Also make sure you research the proper way to move appliances. For example, a refrigerator should always be kept upright, and never laid on its side. The interior of the refrigerator also needs to be properly prepared before being moved. Learn more about how to move a refrigerator.
How to Pack Large or Odd Shaped Items
If you have unusual items in your home like aquariums or pianos, you’ll need to take extra precautions to ensure they are moved safely.
For aquariums, start by removing any fish and plants (no kidding, huh?!), placing them in a smaller transport container. Retain some of the water to restart the bacteria culture when you arrive. Take great care in moving the aquarium itself, using a dolly for especially large tanks. When you arrive at your new home, treat the aquarium as if it were a brand new fish tank, taking care to appropriately acclimate the fish.
Pianos, both upright and grand, are extremely heavy due to the cast iron harp inside. As such, it’s best to leave the moving of pianos to the professionals. This will ensure the safety of you and your family, as well as protect your piano from damage. Do not try to roll the piano on its casters; they are not very sturdy and can break or jam, resulting in scratches to your floors or tears in your carpet. Trust us, let professionals like Two Small Men with Big Hearts, handle this one.
Packing Tips For Small Businesses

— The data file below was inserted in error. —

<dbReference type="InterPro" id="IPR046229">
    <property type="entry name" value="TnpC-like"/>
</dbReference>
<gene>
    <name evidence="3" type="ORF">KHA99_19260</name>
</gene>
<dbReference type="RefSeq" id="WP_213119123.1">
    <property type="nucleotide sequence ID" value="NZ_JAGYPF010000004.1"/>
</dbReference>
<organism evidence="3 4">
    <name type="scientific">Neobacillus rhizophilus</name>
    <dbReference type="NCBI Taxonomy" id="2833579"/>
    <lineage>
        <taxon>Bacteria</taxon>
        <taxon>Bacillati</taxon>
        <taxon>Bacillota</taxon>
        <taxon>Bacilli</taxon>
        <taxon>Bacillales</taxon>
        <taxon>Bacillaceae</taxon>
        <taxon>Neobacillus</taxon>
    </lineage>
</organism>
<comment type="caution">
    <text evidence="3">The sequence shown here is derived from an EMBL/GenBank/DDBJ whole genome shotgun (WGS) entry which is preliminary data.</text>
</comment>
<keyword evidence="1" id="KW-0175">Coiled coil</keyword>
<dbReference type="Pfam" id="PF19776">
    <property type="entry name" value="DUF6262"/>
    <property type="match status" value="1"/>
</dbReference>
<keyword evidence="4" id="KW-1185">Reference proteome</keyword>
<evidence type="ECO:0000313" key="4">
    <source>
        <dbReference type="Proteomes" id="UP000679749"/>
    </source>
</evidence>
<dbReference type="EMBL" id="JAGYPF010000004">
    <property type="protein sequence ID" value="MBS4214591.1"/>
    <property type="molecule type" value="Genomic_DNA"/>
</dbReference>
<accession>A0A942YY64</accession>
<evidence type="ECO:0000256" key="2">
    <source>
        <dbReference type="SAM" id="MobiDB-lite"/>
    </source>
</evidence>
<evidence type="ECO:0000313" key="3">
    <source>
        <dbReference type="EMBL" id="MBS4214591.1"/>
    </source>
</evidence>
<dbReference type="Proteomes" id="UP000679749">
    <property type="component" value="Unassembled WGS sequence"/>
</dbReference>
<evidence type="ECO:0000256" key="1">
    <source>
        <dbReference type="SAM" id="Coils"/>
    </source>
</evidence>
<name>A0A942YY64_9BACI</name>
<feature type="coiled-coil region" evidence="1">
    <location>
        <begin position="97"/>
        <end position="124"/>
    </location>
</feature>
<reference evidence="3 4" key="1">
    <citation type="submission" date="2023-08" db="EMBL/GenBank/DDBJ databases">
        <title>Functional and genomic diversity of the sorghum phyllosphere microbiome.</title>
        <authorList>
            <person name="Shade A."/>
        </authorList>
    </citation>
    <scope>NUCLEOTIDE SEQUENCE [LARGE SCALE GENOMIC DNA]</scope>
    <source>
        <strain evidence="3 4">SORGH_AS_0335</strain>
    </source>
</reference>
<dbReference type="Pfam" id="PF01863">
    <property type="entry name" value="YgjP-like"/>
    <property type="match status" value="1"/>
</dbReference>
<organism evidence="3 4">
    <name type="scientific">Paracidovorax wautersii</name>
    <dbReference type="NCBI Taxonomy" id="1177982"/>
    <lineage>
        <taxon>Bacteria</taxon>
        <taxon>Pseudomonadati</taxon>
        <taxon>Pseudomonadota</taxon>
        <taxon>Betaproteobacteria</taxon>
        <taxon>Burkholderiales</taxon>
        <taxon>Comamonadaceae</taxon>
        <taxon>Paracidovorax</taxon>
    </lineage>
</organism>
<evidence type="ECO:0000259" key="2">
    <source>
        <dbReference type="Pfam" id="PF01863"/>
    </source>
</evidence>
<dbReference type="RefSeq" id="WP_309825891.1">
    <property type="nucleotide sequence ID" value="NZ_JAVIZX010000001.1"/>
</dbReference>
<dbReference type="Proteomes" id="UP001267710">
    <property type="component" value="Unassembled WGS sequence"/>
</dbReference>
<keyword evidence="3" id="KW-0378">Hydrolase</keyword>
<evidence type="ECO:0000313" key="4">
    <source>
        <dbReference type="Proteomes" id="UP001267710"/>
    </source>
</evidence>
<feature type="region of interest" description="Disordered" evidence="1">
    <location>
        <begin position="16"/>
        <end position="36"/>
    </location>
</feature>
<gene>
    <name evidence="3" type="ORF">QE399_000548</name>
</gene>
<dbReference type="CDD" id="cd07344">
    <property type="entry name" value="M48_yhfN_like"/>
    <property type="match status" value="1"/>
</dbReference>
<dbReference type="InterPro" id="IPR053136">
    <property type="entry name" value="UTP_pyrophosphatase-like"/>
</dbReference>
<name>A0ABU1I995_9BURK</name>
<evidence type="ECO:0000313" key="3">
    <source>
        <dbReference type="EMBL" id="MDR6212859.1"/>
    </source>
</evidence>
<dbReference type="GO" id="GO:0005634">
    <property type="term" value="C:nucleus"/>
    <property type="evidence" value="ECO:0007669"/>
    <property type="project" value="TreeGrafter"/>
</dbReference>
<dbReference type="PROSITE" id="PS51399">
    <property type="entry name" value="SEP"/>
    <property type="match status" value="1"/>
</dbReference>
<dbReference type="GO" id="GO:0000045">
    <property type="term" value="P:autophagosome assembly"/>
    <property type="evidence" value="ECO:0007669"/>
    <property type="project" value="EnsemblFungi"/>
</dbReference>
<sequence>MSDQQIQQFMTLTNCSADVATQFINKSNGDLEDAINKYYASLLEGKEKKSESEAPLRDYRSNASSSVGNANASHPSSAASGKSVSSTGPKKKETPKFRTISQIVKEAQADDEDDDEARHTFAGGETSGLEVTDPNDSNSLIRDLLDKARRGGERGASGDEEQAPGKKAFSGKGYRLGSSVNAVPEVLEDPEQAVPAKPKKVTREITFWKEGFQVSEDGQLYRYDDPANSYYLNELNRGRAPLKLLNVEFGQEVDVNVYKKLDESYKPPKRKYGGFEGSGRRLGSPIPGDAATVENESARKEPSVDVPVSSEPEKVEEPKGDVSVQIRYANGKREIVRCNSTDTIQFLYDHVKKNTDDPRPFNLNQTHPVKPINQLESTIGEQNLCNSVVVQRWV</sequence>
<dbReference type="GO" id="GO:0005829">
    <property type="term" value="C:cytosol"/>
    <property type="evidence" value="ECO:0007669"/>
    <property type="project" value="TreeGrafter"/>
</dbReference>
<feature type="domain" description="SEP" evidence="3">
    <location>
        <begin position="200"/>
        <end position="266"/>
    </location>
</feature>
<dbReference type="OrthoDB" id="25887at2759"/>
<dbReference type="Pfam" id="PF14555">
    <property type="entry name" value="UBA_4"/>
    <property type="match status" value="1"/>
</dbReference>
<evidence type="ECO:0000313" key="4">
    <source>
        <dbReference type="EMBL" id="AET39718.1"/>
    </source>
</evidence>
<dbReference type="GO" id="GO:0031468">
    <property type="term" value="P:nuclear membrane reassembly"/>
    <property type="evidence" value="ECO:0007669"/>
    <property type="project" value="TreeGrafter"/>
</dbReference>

How to Move Sensitive Documents
Moving an office is a big job with a lot to consider. Between proprietary information and customers’ financial data, chances are your business likely has a lot of important documents to protect. When packing these documents, you may wish to transport them in a safe or lockbox to ensure that they don’t fall into the wrong hands.
Make sure you have a clear outline of the chain of access throughout the move, from the initial packing stages all the way through to unpacking in your new office. This will help to reduce the risk of your information being compromised during transit.
How to Move Office Equipment
Office equipment like printers and copiers are bulky, heavy, and awkward to move. To make it easier on you and your team, rent several dollies or four-wheel flat movers. Aside from lifting the equipment onto the dolly, try to let the wheels do most of the work to prevent injury and reduce the risk of damage.
After removing the equipment from the dollies and loading them into your moving container or truck, make sure they are securely tied down with ratchet straps to prevent them from sliding around during transit.
How to Pack Computers and Electronics
Computers and other electronics should be packed in their original packaging as often as possible. If you no longer have the original boxes, follow the instructions for electronics for home-owners above. Before packing any computers, be sure to backup any documents and other information stored on the hard-drive.
The team at BigSteelBox is here to help make your move feel better. Whether you’re moving household or office items, we can help. Plus, our moving service has storage built right into the service should you need to keep your items safe in between moving out and moving it.